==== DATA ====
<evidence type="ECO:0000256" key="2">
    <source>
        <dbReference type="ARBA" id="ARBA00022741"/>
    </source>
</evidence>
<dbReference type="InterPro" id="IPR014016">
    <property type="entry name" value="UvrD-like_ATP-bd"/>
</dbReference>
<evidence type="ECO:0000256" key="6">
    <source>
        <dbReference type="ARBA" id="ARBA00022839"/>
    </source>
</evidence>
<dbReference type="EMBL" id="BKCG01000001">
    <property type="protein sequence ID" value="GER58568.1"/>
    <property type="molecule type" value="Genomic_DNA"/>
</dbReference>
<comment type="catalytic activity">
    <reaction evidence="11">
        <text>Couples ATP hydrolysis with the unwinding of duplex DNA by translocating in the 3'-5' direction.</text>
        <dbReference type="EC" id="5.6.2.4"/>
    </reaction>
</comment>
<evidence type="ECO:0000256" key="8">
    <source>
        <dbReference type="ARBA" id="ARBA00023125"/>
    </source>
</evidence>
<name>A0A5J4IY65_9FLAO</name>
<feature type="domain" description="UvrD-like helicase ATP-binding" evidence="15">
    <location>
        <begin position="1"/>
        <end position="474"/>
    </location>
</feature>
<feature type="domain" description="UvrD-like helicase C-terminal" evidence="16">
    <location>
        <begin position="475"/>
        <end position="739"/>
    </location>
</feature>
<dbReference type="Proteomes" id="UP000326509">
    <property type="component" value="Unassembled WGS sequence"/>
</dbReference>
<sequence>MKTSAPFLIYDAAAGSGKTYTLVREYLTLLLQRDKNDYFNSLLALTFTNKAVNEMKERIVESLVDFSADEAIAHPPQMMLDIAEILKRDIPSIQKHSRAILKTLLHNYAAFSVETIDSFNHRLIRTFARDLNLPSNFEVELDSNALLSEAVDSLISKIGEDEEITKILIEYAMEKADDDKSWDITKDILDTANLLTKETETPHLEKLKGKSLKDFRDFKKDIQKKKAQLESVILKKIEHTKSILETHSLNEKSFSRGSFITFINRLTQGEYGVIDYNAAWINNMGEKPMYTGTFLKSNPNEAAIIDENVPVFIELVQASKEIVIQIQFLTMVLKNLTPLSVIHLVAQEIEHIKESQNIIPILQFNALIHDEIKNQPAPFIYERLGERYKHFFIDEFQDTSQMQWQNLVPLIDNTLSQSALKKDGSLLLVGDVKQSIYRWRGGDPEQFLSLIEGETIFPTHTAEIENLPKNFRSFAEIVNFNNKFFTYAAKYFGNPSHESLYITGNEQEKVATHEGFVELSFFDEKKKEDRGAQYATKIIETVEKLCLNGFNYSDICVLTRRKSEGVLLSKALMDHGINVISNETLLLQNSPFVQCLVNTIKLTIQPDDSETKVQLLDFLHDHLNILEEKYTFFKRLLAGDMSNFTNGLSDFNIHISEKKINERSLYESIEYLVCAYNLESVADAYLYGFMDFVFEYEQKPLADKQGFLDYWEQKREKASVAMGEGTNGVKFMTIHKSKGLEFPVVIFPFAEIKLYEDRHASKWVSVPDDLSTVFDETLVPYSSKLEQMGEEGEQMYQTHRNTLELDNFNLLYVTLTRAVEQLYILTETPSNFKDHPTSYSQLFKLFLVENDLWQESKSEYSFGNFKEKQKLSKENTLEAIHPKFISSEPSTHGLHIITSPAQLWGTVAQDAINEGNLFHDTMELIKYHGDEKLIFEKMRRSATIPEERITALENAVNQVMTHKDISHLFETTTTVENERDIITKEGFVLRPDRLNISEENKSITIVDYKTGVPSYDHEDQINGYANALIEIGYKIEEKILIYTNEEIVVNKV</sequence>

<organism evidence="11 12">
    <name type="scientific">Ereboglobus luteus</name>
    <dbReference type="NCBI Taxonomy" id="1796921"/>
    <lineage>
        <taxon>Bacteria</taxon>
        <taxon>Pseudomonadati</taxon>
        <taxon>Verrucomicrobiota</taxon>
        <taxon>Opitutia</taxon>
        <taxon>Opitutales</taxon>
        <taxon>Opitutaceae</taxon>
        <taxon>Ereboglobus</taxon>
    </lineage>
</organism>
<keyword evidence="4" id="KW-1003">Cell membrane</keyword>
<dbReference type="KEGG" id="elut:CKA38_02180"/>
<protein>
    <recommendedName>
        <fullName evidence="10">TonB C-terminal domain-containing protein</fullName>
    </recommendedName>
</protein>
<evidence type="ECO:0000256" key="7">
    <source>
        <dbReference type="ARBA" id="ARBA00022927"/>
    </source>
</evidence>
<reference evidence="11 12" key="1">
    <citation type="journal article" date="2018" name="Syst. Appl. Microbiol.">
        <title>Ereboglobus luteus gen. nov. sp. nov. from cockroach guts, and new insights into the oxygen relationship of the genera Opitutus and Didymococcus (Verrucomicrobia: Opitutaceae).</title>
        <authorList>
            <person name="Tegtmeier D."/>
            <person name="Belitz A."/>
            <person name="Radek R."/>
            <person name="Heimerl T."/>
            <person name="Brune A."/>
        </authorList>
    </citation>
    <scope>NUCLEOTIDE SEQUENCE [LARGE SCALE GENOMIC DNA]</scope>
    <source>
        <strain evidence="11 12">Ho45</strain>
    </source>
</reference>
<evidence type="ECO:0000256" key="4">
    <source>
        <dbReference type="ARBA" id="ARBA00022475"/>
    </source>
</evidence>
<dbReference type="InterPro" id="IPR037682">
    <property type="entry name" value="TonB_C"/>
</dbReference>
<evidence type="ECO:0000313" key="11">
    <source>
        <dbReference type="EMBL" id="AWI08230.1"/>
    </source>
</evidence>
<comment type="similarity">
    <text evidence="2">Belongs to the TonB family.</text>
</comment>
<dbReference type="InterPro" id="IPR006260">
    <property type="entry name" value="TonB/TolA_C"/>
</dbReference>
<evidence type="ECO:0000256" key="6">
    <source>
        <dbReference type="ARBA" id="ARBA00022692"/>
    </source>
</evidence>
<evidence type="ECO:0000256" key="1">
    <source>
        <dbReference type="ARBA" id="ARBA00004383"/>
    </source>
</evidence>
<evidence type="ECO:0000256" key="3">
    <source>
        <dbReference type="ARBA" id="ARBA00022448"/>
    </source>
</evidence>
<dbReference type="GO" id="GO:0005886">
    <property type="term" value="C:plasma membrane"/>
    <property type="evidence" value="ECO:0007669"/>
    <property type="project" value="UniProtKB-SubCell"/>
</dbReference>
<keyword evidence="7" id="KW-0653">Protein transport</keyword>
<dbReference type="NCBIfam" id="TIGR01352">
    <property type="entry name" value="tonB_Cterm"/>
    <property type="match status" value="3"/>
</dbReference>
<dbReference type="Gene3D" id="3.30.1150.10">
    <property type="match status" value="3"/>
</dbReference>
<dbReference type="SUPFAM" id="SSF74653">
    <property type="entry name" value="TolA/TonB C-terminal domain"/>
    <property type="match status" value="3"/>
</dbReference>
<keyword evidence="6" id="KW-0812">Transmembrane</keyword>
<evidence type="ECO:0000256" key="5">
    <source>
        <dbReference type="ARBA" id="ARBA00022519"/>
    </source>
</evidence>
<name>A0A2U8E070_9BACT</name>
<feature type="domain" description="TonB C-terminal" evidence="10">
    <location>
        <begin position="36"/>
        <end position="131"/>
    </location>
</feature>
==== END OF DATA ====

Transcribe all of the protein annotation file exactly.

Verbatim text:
<evidence type="ECO:0000256" key="2">
    <source>
        <dbReference type="ARBA" id="ARBA00022741"/>
    </source>
</evidence>
<dbReference type="InterPro" id="IPR014016">
    <property type="entry name" value="UvrD-like_ATP-bd"/>
</dbReference>
<evidence type="ECO:0000256" key="6">
    <source>
        <dbReference type="ARBA" id="ARBA00022839"/>
    </source>
</evidence>
<dbReference type="EMBL" id="BKCG01000001">
    <property type="protein sequence ID" value="GER58568.1"/>
    <property type="molecule type" value="Genomic_DNA"/>
</dbReference>
<comment type="catalytic activity">
    <reaction evidence="11">
        <text>Couples ATP hydrolysis with the unwinding of duplex DNA by translocating in the 3'-5' direction.</text>
        <dbReference type="EC" id="5.6.2.4"/>
    </reaction>
</comment>
<evidence type="ECO:0000256" key="8">
    <source>
        <dbReference type="ARBA" id="ARBA00023125"/>
    </source>
</evidence>
<name>A0A5J4IY65_9FLAO</name>
<feature type="domain" description="UvrD-like helicase ATP-binding" evidence="15">
    <location>
        <begin position="1"/>
        <end position="474"/>
    </location>
</feature>
<feature type="domain" description="UvrD-like helicase C-terminal" evidence="16">
    <location>
        <begin position="475"/>
        <end position="739"/>
    </location>
</feature>
<dbReference type="Proteomes" id="UP000326509">
    <property type="component" value="Unassembled WGS sequence"/>
</dbReference>
<sequence>MKTSAPFLIYDAAAGSGKTYTLVREYLTLLLQRDKNDYFNSLLALTFTNKAVNEMKERIVESLVDFSADEAIAHPPQMMLDIAEILKRDIPSIQKHSRAILKTLLHNYAAFSVETIDSFNHRLIRTFARDLNLPSNFEVELDSNALLSEAVDSLISKIGEDEEITKILIEYAMEKADDDKSWDITKDILDTANLLTKETETPHLEKLKGKSLKDFRDFKKDIQKKKAQLESVILKKIEHTKSILETHSLNEKSFSRGSFITFINRLTQGEYGVIDYNAAWINNMGEKPMYTGTFLKSNPNEAAIIDENVPVFIELVQASKEIVIQIQFLTMVLKNLTPLSVIHLVAQEIEHIKESQNIIPILQFNALIHDEIKNQPAPFIYERLGERYKHFFIDEFQDTSQMQWQNLVPLIDNTLSQSALKKDGSLLLVGDVKQSIYRWRGGDPEQFLSLIEGETIFPTHTAEIENLPKNFRSFAEIVNFNNKFFTYAAKYFGNPSHESLYITGNEQEKVATHEGFVELSFFDEKKKEDRGAQYATKIIETVEKLCLNGFNYSDICVLTRRKSEGVLLSKALMDHGINVISNETLLLQNSPFVQCLVNTIKLTIQPDDSETKVQLLDFLHDHLNILEEKYTFFKRLLAGDMSNFTNGLSDFNIHISEKKINERSLYESIEYLVCAYNLESVADAYLYGFMDFVFEYEQKPLADKQGFLDYWEQKREKASVAMGEGTNGVKFMTIHKSKGLEFPVVIFPFAEIKLYEDRHASKWVSVPDDLSTVFDETLVPYSSKLEQMGEEGEQMYQTHRNTLELDNFNLLYVTLTRAVEQLYILTETPSNFKDHPTSYSQLFKLFLVENDLWQESKSEYSFGNFKEKQKLSKENTLEAIHPKFISSEPSTHGLHIITSPAQLWGTVAQDAINEGNLFHDTMELIKYHGDEKLIFEKMRRSATIPEERITALENAVNQVMTHKDISHLFETTTTVENERDIITKEGFVLRPDRLNISEENKSITIVDYKTGVPSYDHEDQINGYANALIEIGYKIEEKILIYTNEEIVVNKV</sequence>

<organism evidence="11 12">
    <name type="scientific">Ereboglobus luteus</name>
    <dbReference type="NCBI Taxonomy" id="1796921"/>
    <lineage>
        <taxon>Bacteria</taxon>
        <taxon>Pseudomonadati</taxon>
        <taxon>Verrucomicrobiota</taxon>
        <taxon>Opitutia</taxon>
        <taxon>Opitutales</taxon>
        <taxon>Opitutaceae</taxon>
        <taxon>Ereboglobus</taxon>
    </lineage>
</organism>
<keyword evidence="4" id="KW-1003">Cell membrane</keyword>
<dbReference type="KEGG" id="elut:CKA38_02180"/>
<protein>
    <recommendedName>
        <fullName evidence="10">TonB C-terminal domain-containing protein</fullName>
    </recommendedName>
</protein>
<evidence type="ECO:0000256" key="7">
    <source>
        <dbReference type="ARBA" id="ARBA00022927"/>
    </source>
</evidence>
<reference evidence="11 12" key="1">
    <citation type="journal article" date="2018" name="Syst. Appl. Microbiol.">
        <title>Ereboglobus luteus gen. nov. sp. nov. from cockroach guts, and new insights into the oxygen relationship of the genera Opitutus and Didymococcus (Verrucomicrobia: Opitutaceae).</title>
        <authorList>
            <person name="Tegtmeier D."/>
            <person name="Belitz A."/>
            <person name="Radek R."/>
            <person name="Heimerl T."/>
            <person name="Brune A."/>
        </authorList>
    </citation>
    <scope>NUCLEOTIDE SEQUENCE [LARGE SCALE GENOMIC DNA]</scope>
    <source>
        <strain evidence="11 12">Ho45</strain>
    </source>
</reference>
<evidence type="ECO:0000256" key="4">
    <source>
        <dbReference type="ARBA" id="ARBA00022475"/>
    </source>
</evidence>
<dbReference type="InterPro" id="IPR037682">
    <property type="entry name" value="TonB_C"/>
</dbReference>
<evidence type="ECO:0000313" key="11">
    <source>
        <dbReference type="EMBL" id="AWI08230.1"/>
    </source>
</evidence>
<comment type="similarity">
    <text evidence="2">Belongs to the TonB family.</text>
</comment>
<dbReference type="InterPro" id="IPR006260">
    <property type="entry name" value="TonB/TolA_C"/>
</dbReference>
<evidence type="ECO:0000256" key="6">
    <source>
        <dbReference type="ARBA" id="ARBA00022692"/>
    </source>
</evidence>
<evidence type="ECO:0000256" key="1">
    <source>
        <dbReference type="ARBA" id="ARBA00004383"/>
    </source>
</evidence>
<evidence type="ECO:0000256" key="3">
    <source>
        <dbReference type="ARBA" id="ARBA00022448"/>
    </source>
</evidence>
<dbReference type="GO" id="GO:0005886">
    <property type="term" value="C:plasma membrane"/>
    <property type="evidence" value="ECO:0007669"/>
    <property type="project" value="UniProtKB-SubCell"/>
</dbReference>
<keyword evidence="7" id="KW-0653">Protein transport</keyword>
<dbReference type="NCBIfam" id="TIGR01352">
    <property type="entry name" value="tonB_Cterm"/>
    <property type="match status" value="3"/>
</dbReference>
<dbReference type="Gene3D" id="3.30.1150.10">
    <property type="match status" value="3"/>
</dbReference>
<dbReference type="SUPFAM" id="SSF74653">
    <property type="entry name" value="TolA/TonB C-terminal domain"/>
    <property type="match status" value="3"/>
</dbReference>
<keyword evidence="6" id="KW-0812">Transmembrane</keyword>
<evidence type="ECO:0000256" key="5">
    <source>
        <dbReference type="ARBA" id="ARBA00022519"/>
    </source>
</evidence>
<name>A0A2U8E070_9BACT</name>
<feature type="domain" description="TonB C-terminal" evidence="10">
    <location>
        <begin position="36"/>
        <end position="131"/>
    </location>
</feature>